TALLAHASSEE, Fla. (WTXL) — Just days after the Kearney Center relocated its last client out of its shelter, we're now learning how other local organizations are stepping up to help the homeless.
The Salvation Army of Tallahassee store that was once fill with racks of clothes and secondhand goods is now completely empty in an effort to create a Community Relief Center for Tallahassee's homeless community.
Volunteers working throughout the week to help sell, save, or ship inventory from the 7,500 square foot facility to new locations.
"There were dozens of volunteers that have come to help us out," said Lt. Ryan Meo from the Salvation Army of Tallahassee. "From church members and animal control officers, and many others who came to lend a hand. So this is a totally community effort from the ground up."
Lt. Meo says while plans aren't completely finalized, they've taken the first step toward a new way to serve the community during this time of crisis, and leaders in Leon County say they appreciate the support, including Shington Lamy, the director of Leon County's Office of Human Services and Community Partnerships
"They're able to assist us providing that overflow so we can provide places where someone can sleep, provide places for meals, places for shower," said Lamy. "And things are gonna be critical during this time of need that everyone in our community is facing, especially our most vulnerable, which is our homeless population."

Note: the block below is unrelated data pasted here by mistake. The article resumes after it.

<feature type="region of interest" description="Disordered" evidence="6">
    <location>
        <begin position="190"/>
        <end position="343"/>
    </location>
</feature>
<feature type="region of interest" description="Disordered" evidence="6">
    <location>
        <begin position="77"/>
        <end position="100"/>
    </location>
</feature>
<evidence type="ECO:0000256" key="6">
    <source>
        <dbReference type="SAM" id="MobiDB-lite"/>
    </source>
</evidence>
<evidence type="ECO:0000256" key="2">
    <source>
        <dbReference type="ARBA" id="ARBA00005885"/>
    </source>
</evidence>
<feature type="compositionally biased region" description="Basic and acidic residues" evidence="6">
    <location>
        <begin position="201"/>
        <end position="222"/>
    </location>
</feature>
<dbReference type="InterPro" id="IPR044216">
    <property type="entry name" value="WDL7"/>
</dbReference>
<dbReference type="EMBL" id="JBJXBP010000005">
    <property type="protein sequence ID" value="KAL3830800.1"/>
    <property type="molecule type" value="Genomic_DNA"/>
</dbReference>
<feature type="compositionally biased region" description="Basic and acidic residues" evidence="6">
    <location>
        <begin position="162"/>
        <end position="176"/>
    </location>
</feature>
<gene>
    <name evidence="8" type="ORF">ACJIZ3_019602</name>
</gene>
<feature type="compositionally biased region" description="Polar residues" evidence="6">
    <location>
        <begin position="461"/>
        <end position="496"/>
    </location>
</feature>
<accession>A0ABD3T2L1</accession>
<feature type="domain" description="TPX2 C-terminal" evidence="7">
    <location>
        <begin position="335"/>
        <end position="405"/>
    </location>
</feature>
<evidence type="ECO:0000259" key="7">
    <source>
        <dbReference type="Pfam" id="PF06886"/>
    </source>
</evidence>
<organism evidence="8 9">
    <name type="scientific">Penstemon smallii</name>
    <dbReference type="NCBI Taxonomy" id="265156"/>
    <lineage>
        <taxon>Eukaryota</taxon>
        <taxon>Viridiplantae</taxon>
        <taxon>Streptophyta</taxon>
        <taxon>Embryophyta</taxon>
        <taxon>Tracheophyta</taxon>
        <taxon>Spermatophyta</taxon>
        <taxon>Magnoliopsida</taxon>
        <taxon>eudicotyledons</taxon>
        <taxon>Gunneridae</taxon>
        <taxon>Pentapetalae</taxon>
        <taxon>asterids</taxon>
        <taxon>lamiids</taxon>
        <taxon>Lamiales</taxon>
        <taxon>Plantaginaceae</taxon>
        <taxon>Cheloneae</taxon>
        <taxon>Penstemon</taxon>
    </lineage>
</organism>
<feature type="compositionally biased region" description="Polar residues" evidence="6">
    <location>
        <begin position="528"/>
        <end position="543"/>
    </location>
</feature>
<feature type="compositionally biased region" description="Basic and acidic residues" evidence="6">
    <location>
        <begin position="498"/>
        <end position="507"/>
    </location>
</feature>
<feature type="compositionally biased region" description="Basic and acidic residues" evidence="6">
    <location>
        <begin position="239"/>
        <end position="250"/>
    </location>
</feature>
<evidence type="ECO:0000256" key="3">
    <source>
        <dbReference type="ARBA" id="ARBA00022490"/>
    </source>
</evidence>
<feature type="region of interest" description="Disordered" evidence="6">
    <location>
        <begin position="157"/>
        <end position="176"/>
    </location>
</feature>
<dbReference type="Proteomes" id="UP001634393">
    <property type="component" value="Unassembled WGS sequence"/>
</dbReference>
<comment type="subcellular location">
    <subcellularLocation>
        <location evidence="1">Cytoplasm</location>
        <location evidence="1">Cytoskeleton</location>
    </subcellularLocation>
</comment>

According to a point-in-time survey from Big Bend Homeless Coalition, there are more than 700 homeless people in Tallahassee on any given day. Lamy says, so far, no one in Tallahassee's homeless community has tested positive for COVID-19.
The Salvation Army plans to begin extending services as early as next week.
The addition of new Community Relief Centers would help keep those individuals safe and sheltered while adhering to CDC guidelines.
The Salvation Army also plans to utilize its fellowship hall as a cafeteria and commercial kitchen, as they did in prior emergency response situations, like during Hurricane Michael.
It's the Salvation Army's newest plan to achieve their mission of meeting human needs.
"Beginning as soon as next week, we anticipate using the space for operations and feeding non-congregate sheltering sites, providing hygiene relief, snack kits and other things," Lt. Meo said. "We invest in a space where people may be able to come and just be provided with different sort of hygiene assistance or hot meals, as well as a place just to rest for a little while and to be practicing safe social distancing."
While the Salvation Army is no longer accepting donations or in need of volunteers, that could change as the crisis continues.